There are several important consequences of having your corporation's existence suspended. First, legally speaking, your corporation loses its legal "rights and privileges." Among these are the ability to file and defend lawsuits, and the ability to enforce business contracts. This means that your corporation will not be able to sue a customer, for example, for non-payment of an invoice.
Part of the "due diligence" of a business purchase is to uncover and catalog all of the current, pending, and near-future obligations that are owed by the Seller — those obligations that were incurred while the seller was operating the business. Those obligations should be paid before or at the closing from the proceeds of the sale. Typically, ongoing obligations like rent or utilities are prorated as of the closing date.
The Operating Agreement is one of the "essential" business records that must be maintained by your LLC. Aside from the fact that an Operating Agreement is required, it is essential for a single-member LLC to have an Operating Agreement and to abide by the Agreement strictly. Indeed, it is often more important for a single-member LLC to have an Operating Agreement than for a multi-member LLC.
In general, all contracts can be terminated. If the contract is silent as to the "how’s and when’s" of contract termination, then the risk of litigation over termination is enhanced. However, termination provisions can largely eliminate this risk in many situations. The key is to differentiate and specify "for cause" and "for convenience" termination.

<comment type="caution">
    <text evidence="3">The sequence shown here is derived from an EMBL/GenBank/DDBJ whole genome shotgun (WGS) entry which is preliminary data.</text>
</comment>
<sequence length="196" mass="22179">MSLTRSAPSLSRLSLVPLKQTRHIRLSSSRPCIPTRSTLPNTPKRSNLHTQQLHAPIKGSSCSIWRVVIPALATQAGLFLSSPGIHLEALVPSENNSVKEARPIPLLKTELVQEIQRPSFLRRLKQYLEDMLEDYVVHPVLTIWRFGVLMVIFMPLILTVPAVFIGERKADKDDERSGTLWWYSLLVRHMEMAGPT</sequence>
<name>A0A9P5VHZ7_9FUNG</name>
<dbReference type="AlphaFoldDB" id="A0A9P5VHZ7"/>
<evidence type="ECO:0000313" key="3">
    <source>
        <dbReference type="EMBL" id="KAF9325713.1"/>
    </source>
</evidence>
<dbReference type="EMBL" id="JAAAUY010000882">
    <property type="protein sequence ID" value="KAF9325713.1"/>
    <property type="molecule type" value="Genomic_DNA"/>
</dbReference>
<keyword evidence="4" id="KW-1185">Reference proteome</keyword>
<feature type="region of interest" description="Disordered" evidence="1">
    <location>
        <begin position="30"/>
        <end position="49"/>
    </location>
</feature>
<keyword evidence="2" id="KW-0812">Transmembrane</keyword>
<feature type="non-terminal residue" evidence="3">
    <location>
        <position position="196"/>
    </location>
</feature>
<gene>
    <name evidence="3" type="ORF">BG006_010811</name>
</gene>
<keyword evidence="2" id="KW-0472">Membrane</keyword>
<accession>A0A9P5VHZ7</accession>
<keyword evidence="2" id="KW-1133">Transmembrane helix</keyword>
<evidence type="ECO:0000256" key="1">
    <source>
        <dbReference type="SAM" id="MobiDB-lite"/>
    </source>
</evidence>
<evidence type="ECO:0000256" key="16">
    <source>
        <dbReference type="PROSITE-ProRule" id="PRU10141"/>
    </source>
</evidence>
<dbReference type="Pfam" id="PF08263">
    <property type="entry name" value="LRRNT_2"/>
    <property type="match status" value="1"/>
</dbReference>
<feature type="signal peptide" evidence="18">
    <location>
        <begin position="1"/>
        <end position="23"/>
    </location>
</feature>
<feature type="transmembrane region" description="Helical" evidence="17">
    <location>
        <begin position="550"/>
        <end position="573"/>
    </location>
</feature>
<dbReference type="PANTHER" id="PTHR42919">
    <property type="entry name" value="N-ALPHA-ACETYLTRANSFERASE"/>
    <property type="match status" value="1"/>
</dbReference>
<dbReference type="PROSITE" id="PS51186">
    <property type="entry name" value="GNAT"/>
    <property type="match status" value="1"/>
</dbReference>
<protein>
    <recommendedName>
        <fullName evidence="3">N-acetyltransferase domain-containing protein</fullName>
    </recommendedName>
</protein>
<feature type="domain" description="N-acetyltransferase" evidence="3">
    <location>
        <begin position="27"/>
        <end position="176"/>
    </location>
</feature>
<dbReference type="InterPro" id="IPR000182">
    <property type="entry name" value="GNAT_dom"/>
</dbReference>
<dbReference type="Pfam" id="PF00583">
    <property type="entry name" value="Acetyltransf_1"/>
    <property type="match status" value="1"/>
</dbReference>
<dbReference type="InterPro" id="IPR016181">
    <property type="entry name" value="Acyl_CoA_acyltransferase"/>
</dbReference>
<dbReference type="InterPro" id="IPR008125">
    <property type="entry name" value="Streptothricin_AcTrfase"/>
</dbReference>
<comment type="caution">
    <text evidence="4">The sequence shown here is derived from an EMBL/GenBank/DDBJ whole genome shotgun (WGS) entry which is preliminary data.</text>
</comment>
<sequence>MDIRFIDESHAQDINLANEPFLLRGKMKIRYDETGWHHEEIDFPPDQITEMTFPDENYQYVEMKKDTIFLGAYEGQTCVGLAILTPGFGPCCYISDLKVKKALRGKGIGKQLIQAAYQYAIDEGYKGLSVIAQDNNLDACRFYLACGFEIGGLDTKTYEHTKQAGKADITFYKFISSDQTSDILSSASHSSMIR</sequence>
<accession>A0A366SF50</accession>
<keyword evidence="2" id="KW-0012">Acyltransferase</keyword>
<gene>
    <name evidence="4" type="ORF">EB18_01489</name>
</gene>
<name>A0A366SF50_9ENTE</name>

San Diego and California businesses that operate websites have been confronted with an increasing number of lawsuits concerning website accessibility under the federal Americans with Disabilities Act (“ADA”) and the California Unruh Act. What has been "evolving law" over the last several years has become "settled law." Essentially, businesses must make their websites accessible to the visually impaired if those websites facilitate access to physical locations. The same legal rules will likely apply to any mobile apps operated/owned by your business.